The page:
Although the Catholic Church and its preachers and educators have made tremendous progress over the past fifty years, the average Catholic is still not comfortable with the Bible, neither liturgically nor personally. The Service of the Word at Sunday liturgies and at daily Mass is still viewed as a preliminary to the “real” parts of the Mass, the Eucharistic Prayer and Holy Communion. Often worshippers are still getting adjusted in their pews as the Scripture readings begin. And, let’s be frank, the assorted speakers and the assorted speaking systems in the various parishes do not always insure an effective proclamation worthy of the God’s Word. The handy Missalette and other publications can substitute for a forceful reading but this is not the ideal situation. Proclamation, not merely reading out loud, is the liturgy’s intention and the practical goal. Even after five decades of liturgical renewal, the Service of the Word still needs attention and imagination.
In the American popular mind, the Bible is associated much more with Protestants than with Catholics. History is somewhat responsible for this imbalance. The early Protestants made the Scriptures their sole source of inspiration and teaching. “Sola Scriptura” (Scripture alone) replaced the creeds and rituals that were essential to Catholicism. Catholics in turn, at least on a popular level, reacted by almost shunning the Bible. The catechism, the sacraments and pious devotions were the stuff of Catholic daily spiritual life. The mysteries of the Rosary certainly have a biblical foundation and the Catholicism’s finest stained-glass windows almost always celebrate Biblical events. But American Catholics have never been pre-occupied with Bible reading – and especially not the King James Version of the Bible. The Liturgy of the Hours, the popular magazine Magnificat, and Pope Benedict’s nod toward Lectio Divina are notable recent efforts to correct this neglect of Scripture on the part of many, indeed most, Catholics.
The very first generations of Christians certainly did not have Bibles on their night tables for inspirational reading. The ancient Church knew the Bible more through memorization than through reading — which is probably the way they knew most of the lessons. Books, scrolls, and even paper were very expensive in the ancient world. The ancients would have heard Biblical phrases and expressions repeated over and over again. The first psalm celebrates the pious Jew who relishes the words of Scripture: “the law of the LORD is his joy; and on his law he meditates day and night.” The pious Jew more than meditated on the law. He mumbled it, he murmured it, he whispered it, over and over “day and night.” This rote recitation was the manner through which one generation passed the “magnolia Dei,” the wonderful works of God, onto the next generation. St. Paul alludes to Timothy’s early Scriptural indoctrination in this Sunday second reading: “Remain faithful to what you have learned and believed, because you know from whom you learned it, and that from infancy you have known the sacred Scriptures, which are capable of giving you wisdom for salvation through faith in Christ Jesus.” Before the printing press, Bibles were certainly not handy to most generations of Christians. But, as St. Paul observes elsewhere, “Faith comes through hearing…” And it was hearing the Word of God at home, at synagogue, at church and at school that nurtured the faith of the Christian community, both young and old.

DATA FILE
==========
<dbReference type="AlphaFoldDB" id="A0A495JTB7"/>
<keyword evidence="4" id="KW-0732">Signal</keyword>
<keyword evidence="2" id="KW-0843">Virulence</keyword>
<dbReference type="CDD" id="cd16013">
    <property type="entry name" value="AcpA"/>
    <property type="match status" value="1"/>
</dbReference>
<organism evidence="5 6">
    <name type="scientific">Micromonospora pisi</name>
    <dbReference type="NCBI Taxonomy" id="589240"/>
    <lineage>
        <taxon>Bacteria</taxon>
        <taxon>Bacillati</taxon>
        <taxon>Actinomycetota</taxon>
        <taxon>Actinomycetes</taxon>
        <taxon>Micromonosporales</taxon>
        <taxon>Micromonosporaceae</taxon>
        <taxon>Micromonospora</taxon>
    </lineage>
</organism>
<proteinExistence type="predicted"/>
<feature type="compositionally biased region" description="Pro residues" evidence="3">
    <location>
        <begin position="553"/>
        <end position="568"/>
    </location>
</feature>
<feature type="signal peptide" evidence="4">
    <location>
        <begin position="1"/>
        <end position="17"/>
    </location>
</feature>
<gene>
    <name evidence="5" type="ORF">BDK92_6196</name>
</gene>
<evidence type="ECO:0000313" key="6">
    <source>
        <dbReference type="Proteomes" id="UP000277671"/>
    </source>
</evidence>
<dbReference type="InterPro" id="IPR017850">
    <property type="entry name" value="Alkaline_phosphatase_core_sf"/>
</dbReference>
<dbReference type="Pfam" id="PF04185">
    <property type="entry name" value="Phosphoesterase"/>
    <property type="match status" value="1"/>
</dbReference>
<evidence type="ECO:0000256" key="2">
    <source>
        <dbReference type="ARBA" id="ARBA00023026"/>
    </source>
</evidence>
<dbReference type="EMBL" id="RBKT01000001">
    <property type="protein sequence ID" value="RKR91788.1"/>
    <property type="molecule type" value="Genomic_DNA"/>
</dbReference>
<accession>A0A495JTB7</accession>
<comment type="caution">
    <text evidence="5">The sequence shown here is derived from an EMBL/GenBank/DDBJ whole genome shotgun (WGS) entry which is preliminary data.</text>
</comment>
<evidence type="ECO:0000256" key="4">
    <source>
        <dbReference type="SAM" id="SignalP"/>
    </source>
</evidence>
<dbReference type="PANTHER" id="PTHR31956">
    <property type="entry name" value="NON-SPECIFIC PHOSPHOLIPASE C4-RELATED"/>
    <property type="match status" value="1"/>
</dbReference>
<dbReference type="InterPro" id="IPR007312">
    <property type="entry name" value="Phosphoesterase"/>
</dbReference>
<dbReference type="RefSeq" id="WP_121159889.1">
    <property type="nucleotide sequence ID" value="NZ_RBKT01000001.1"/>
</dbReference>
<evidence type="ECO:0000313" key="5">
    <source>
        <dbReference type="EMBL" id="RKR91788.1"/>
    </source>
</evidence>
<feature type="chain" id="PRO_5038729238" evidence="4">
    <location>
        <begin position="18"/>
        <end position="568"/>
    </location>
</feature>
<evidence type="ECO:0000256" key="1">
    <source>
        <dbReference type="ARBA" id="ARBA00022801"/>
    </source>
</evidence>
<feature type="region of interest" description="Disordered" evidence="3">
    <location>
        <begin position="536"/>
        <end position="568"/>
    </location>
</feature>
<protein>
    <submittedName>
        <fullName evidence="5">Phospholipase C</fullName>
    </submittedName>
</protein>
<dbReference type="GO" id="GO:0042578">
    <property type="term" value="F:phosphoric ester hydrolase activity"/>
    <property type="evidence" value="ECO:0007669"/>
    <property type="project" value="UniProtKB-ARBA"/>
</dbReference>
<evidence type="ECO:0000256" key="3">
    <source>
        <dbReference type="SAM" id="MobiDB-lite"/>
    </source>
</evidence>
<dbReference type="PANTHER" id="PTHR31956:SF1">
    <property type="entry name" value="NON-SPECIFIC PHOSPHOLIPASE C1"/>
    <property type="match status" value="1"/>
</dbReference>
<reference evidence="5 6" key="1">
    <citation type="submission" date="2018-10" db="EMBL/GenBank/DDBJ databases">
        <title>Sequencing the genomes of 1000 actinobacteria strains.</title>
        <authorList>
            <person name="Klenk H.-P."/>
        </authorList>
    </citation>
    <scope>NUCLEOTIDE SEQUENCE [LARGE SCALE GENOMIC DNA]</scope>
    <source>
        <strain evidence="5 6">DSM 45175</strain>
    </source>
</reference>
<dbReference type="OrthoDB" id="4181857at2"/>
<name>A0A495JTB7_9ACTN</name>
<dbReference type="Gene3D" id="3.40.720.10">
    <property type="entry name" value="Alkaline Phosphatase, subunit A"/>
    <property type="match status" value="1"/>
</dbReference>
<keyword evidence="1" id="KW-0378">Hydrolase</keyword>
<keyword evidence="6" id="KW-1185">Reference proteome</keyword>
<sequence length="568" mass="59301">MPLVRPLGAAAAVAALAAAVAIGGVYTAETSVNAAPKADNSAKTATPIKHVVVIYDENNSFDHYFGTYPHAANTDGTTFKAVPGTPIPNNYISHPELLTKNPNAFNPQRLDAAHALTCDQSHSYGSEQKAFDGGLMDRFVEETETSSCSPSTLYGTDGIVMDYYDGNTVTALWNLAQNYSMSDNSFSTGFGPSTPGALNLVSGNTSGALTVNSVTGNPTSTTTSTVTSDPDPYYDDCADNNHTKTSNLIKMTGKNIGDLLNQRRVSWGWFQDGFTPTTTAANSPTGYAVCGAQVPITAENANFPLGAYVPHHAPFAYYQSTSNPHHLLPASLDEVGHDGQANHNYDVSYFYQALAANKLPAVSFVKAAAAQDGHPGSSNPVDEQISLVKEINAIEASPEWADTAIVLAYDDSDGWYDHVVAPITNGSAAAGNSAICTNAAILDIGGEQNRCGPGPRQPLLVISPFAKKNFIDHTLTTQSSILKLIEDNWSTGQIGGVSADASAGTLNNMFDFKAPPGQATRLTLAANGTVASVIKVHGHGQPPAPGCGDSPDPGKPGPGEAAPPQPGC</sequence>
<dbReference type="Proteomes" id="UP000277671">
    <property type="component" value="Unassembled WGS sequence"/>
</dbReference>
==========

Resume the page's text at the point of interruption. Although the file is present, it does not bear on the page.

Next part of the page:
Jesus himself certainly did not walk the roads of Galilee with a Bible in his hand. He spoke from his own mind, from the words he knew from childhood: “And beginning with Moses and with all the prophets, He explained to them the things concerning Himself in all the scriptures.” Jesus knew the Scriptures and employed them readily as a teaching and inspirational instrument. Personal knowledge of the Bible is the best preparation for hearing the Bible proclaimed effectively in the liturgy. Familiar words will not be so apt to go right over the hearer’s head as they do now. As St. Paul writes again, “Be persistent whether it is convenient or inconvenient; convince, reprimand, encourage through all patience and teaching.” Scriptural effectiveness in the liturgy is the burden of the believer as well as the responsibility of the lector and the sound system. Everyone needs to be prepared.